In our experiments, the primary goal of using GANs was to generate synthetic data that replicate distribution of original real data, and allow us to build ML models that perform on par with ML models built using original real data. We used three American Express datasets from three different use cases in risk modeling. Basic details of these datasets are given in Table 1. The datasets were chosen to represent some variety of data features, feature distributions, and type of classification problems. We omit further details about our use cases; however, they are not relevant in the scope of this paper.
|Dataset||Number of Features (Numerical, Categorical)||Size of Data Sample||Target Variable|
|Dataset A||22 (21,1)||120,990||Continuous|
|Dataset B||119 (113, 6)||2,197,762||Binary|
|Dataset C||471 (407, 64)||2,028,106||Binary|
In the following paragraphs, we are going to give basic definitions related to GANs, and introduce a new type of GAN that we used in our experiments.
In a classic (vanilla) GAN, generator network
takes a random noise vectoras input, and produces fake sample , where is a set of generator’s parameters (Fig. 1 (left)). Discriminator network takes in a sample
, which can be either real or fake, and computes probability, where is a set of discriminator’s parameters. The goal of discriminator is to distinguish between real and fake (generated) samples:
GAN training is performed by sequential minimization of discriminator’s loss functionwith respect to parameters , where is defined as
and minimization of generator’s loss function with respect to parameters , where is defined as
Training of vanilla GAN may be unstable due to gradient exploding or gradient vanishing effects . These effects can be even stronger in applications with non-image, structured data.
To overcome this problem, Deep Regret Analytic Generative Adversarial Networks (DRAGANs) were introduced by Kodali et al. in . In DRAGAN, discriminator’s loss is modified by adding a regularization term that prevents sharp gradients and improves convergence:
where , and
are hyperparameters. Fig.2 shows the difference in convergence of regular GAN and DRAGAN on our data; the convergence of DRAGAN is much more stable.
Conditional GANs (CGANs) were introduced by Mirza et al. in  to better handle categorical features in training data. In CGAN, generator’s input contains two parts: a random noise vector and a dummy features vector generated from categorical features (Fig. 1 (right)). Generator’s output consists of vector of numerical features only. Before feeding to the discriminator, vectors and are concatenated and equations (2) and (3) are modified as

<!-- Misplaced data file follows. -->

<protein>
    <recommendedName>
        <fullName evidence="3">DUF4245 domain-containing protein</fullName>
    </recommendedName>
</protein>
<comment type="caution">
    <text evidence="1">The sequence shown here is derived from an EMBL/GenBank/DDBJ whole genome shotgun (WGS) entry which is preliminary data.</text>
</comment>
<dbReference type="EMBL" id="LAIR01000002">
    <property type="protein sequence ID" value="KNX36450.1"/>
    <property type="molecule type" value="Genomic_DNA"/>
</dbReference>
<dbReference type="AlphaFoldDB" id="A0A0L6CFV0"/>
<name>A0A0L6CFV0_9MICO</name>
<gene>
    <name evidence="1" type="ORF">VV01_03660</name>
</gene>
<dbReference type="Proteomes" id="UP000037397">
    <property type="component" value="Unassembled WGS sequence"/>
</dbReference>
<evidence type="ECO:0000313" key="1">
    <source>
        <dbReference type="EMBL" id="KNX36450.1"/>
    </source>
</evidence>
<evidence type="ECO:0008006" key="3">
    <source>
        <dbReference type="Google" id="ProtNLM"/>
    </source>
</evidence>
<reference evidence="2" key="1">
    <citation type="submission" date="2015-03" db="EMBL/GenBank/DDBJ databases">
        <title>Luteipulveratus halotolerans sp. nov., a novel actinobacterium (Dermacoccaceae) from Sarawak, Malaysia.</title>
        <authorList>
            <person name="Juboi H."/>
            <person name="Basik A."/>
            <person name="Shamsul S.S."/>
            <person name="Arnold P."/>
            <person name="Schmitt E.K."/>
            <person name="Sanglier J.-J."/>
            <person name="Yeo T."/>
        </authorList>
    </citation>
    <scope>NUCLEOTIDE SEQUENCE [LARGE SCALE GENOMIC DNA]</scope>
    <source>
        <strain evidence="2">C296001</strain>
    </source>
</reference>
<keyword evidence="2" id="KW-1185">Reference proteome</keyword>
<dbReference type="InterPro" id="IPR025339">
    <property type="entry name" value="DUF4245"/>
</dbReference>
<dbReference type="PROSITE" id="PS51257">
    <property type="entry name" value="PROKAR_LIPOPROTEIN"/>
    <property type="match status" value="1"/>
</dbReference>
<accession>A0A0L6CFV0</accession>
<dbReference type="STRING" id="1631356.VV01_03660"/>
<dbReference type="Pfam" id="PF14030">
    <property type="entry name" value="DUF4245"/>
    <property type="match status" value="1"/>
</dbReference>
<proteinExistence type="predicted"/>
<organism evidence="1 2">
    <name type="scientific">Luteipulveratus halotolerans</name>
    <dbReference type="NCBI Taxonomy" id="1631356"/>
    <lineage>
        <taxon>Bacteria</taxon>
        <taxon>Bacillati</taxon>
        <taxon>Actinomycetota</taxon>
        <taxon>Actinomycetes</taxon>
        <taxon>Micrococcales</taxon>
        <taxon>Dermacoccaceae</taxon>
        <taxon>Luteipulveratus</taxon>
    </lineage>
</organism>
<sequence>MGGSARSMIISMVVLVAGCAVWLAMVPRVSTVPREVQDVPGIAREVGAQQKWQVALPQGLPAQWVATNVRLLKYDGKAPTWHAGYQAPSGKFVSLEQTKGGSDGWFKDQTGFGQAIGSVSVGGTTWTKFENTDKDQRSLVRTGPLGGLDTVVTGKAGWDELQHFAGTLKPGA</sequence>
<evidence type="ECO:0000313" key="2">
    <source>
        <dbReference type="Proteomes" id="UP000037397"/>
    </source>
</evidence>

Since our data contained categorical features, we decided to use a combination of DRAGAN with CGAN architecture, which we called conditional DRAGAN (CDRAGAN). In CDRAGAN, we add regularization term from (4) to the discriminator loss (6) in order to avoid exploding gradients. Just like in non-conditional case, convergence of CDRAGAN has better stability than convergence of CGAN (Fig. 3).
3 Preprocessing Data for GAN Training
Preprocessing of data used in GAN training is one of the crucial steps that determines success or failure of building a GAN that can accurately reproduce original data. In the domain of computer vision, where GANs have been used the most since their introduction, all data features (image pixel values) are numerical, continuous, with similar range and distribution. In many other domains, however, data does not have these nice properties. In particular, financial data is usually comprised of features that have
different types (numerical continuous, numerical discrete, categorical)
different distributions (including very skewed ones, where the most frequent value occurs in more than 90% of samples)
missing values (including variables with up to 90% of missing values)
special values used to denote missing values, cap feature range on the left or on the right, etc.
These data properties pose unique challenges for GAN training, which should be addressed to ensure good training and testing performance of GAN.
For our datasets, introduced in Section 2, we found that the following preprocessing steps allowed good training and subsequently good testing performance of GANs.
4 Evaluating data generated by GANs
When GANs are used to generate images, the quality of produced samples can be easily evaluated by visual observation: humans can easily determine if generated images look similar to the images from the training set, and are overall of good quality. For non-image data, there are no commonly accepted techniques for evaluating the quality of generated data.
We can start with checking whether histograms of generated features match those of real features. However, matching distributions of individual features and target variable do not guarantee that all existing interactions (relationships) between features, as well as between features and target variable were also replicated by the generator. Therefore, it is necessary to evaluate and compare overall distribution of generated and real data. Since relationship between features and target variable is the most important one for developing ML models, we can perform a separate test of this relationship by comparing supervised ML models trained on generated and real data. ML models with similar performance would be indicative of good replication of dependencies between features and target variable.